6. I am of opinion therefore that though painting the words 'Boycott British goods' on the roadway does amount to making a document, it does not amount to making an unauthorised news-sheet as denned in Section 2(6) of the Indian Press (Emergency Powers) Act. It follows that the petitioner cannot be held to be guilty of an offence under Section 18(1) of that Act.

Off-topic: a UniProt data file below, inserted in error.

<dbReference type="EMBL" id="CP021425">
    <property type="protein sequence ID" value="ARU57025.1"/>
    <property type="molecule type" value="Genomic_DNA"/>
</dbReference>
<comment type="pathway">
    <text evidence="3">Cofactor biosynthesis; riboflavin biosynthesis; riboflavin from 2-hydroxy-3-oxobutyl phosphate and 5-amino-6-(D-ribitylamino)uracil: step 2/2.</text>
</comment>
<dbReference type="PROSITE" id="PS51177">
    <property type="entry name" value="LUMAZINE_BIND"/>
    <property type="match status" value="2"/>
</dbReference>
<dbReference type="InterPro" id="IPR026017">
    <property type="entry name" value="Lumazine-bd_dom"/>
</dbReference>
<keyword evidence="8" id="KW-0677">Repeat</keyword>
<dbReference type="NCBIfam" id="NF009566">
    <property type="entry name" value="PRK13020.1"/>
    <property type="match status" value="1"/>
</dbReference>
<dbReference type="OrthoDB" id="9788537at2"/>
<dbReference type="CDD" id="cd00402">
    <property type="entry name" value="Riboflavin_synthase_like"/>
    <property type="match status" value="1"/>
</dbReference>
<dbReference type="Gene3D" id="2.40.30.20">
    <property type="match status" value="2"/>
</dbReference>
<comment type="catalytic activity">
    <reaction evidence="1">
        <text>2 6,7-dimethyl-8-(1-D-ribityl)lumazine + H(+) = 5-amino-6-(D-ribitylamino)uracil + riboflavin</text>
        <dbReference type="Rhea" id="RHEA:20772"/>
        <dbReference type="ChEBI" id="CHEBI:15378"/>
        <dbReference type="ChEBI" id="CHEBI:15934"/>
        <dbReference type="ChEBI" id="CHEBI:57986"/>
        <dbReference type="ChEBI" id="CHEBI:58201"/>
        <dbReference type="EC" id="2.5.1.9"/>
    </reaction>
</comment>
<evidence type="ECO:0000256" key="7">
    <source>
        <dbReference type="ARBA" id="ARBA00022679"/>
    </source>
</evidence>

7. It is contended on his behalf that he is not guilty under Section 17(1) of the Criminal Law Amendment Act either. That section reads as follows:
Whoever is a member of an unlawful association or takes part in meetings of any such association, or contributes or receives or solicits any contribution for the purpose of any such association, or in any way assists the operations of any such association, shall be punished with imprisonment for a term which may extend to six months, or with fine, or with both.